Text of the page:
The process of commoditization is a loose term to describe the emergent process in which something becomes a commodity. If we accept that becoming a commodity money requires that an asset first must be a commodity, then Bitcoin must have some sort of commodity use case before it can even have a chance at becoming a money.

As we described this use case must be prevalent, ubiquitous, obvious, and useful. It must allow anyone to recognize the asset as commodity. As the circulation and distribution of this commodity becomes more and more widespread, so grows its ability to be used as a store of value, and thus medium of exchange and as a result, a money. The fact that store of value must exist before it is used as a medium of exchange is important, as an asset can only be effectively used as a medium of exchange if the value of the asset is stable for the time that value is temporarily stored in it.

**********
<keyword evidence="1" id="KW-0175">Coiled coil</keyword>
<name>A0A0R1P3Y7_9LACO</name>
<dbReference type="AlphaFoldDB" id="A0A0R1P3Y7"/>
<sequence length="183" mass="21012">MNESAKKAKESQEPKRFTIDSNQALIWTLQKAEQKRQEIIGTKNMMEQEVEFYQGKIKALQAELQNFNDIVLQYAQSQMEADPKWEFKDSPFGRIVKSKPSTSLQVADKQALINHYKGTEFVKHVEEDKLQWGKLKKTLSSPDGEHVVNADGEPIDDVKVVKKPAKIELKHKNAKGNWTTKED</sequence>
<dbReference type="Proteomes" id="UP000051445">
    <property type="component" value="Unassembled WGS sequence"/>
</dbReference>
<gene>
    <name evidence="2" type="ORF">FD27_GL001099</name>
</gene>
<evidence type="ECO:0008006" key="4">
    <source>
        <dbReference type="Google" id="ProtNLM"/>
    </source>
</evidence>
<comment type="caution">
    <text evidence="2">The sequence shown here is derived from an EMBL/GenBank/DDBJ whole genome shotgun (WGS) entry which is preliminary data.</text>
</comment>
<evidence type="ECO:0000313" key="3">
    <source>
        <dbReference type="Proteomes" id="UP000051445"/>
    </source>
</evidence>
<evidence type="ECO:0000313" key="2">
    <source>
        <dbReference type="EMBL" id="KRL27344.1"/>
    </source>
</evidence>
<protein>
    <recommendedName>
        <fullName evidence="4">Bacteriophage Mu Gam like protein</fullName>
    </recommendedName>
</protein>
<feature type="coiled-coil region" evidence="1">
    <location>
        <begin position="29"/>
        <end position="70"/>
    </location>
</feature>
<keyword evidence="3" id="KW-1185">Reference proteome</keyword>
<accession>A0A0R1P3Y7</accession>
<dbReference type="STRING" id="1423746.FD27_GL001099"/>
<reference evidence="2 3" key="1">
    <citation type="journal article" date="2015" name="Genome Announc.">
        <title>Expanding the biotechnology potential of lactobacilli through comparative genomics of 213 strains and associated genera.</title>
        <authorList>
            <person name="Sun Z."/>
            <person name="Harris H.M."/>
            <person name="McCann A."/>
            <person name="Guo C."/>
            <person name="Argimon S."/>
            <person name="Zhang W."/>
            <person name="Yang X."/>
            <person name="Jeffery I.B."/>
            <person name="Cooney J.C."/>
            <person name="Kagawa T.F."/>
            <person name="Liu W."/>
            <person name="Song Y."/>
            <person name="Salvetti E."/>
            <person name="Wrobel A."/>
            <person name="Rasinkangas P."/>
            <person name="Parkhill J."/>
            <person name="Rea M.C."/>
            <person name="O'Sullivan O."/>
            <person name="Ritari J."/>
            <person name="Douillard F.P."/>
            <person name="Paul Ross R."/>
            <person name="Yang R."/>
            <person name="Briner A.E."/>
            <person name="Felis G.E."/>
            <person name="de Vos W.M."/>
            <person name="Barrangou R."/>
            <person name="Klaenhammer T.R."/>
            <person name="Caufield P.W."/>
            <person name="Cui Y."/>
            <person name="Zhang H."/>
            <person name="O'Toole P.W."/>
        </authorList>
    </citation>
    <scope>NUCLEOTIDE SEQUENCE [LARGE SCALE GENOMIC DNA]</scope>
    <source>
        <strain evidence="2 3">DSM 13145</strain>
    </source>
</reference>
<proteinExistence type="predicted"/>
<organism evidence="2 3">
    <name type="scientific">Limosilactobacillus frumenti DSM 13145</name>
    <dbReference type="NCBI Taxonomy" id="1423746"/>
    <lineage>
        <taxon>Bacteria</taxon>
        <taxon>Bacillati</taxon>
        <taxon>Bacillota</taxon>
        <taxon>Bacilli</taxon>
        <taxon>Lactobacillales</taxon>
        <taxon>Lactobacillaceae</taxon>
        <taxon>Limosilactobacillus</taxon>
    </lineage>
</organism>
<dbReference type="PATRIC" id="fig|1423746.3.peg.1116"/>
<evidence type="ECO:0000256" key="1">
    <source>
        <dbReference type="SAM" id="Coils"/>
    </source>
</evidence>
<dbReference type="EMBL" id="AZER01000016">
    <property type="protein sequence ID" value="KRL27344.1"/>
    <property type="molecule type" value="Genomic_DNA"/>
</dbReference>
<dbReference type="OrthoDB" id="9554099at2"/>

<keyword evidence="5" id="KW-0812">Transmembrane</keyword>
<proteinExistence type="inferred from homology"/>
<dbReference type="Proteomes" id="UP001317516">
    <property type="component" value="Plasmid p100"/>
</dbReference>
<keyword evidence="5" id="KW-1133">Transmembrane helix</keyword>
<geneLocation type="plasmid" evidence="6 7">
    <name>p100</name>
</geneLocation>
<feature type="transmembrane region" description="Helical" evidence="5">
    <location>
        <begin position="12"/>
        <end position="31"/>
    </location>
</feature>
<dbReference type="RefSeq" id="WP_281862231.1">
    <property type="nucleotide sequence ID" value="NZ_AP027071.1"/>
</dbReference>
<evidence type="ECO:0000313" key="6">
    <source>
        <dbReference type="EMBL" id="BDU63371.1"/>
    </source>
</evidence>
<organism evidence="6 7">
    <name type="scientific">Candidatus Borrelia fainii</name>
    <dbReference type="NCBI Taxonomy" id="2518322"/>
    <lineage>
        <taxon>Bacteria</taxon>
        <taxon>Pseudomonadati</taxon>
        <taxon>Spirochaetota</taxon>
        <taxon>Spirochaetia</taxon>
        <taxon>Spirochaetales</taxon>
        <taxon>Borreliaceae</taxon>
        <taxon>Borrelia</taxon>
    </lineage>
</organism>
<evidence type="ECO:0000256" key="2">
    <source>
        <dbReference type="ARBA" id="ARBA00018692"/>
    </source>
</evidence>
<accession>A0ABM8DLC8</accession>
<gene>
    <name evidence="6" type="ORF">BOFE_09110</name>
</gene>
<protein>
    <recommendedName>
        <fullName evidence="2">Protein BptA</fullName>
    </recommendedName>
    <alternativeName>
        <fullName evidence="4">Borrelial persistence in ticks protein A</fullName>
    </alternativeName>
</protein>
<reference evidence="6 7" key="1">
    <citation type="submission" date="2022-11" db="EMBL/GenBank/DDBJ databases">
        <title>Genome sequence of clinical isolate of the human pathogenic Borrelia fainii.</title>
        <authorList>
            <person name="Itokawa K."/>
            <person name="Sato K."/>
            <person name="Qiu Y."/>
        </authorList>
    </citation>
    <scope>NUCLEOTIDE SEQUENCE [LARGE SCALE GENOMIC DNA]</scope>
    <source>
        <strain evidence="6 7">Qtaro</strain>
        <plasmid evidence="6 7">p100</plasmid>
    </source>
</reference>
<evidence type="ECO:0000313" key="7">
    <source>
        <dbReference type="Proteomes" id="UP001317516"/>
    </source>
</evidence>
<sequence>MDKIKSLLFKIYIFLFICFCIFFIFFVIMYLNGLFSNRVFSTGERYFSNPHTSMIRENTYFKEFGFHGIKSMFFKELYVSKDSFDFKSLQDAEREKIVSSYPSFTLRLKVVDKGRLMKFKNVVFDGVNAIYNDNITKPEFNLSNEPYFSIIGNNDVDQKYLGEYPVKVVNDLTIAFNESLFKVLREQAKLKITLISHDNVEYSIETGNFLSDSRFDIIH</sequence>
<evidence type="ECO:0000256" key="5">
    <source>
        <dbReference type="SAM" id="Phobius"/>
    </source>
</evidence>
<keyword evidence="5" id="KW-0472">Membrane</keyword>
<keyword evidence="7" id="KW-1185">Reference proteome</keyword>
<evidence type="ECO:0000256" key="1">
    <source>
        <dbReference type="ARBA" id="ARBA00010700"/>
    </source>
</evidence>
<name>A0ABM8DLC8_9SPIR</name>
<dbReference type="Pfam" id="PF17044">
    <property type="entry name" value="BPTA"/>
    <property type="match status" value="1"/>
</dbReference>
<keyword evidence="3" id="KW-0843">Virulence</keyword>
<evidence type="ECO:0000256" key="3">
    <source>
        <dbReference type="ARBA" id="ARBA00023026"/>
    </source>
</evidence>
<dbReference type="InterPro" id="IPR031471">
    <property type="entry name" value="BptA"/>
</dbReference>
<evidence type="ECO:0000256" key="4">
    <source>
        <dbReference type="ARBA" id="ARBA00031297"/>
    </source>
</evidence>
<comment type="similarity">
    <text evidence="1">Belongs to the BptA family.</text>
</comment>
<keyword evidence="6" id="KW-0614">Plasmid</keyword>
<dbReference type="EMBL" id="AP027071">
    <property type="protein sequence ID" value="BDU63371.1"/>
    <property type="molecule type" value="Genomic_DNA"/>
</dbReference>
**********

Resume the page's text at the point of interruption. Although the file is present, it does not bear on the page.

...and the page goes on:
Recall from monetary theory that the primary function of money is its use as a bridge of value through time. Because people’s needs rarely coincide to facilitate efficient trade, money was used to hold the value in between trades. For example, if you are a corn farmer, and wish to buy eggs from another farmer, the eggs may be produced at a rate of 10 eggs a day, whereas your corn won’t be available until fall when the whole crop will be harvested. But you need the eggs to eat today, else you will starve. What do to? Enter money, the temporary store of value. The invention of money as a store of temporary value which could be used to solve the problem of coincident needs and wants, was the most significant development in human civilization. 

So in order to be a good money, the value should remain stable over the course of time in which it is being used to bridge exchanges. However, having a stable value is something that BTC followers cannot claim; it is clear that the BTC value proposition is solely as a speculative asset that will hopefully make its buyers rich via price appreciation. 

For BTC, their plan to achieve commodity money-hood is this:

Speculative asset —> Money

The problem is that going from a speculative asset to a store of value is fundamentally flawed, and depends on changing the definition of store of value to mean, asset which appreciates consistently over time.

This finally brings us to the case of BSV, and how can BSV, being a version of Bitcoin, hope to be a store of value?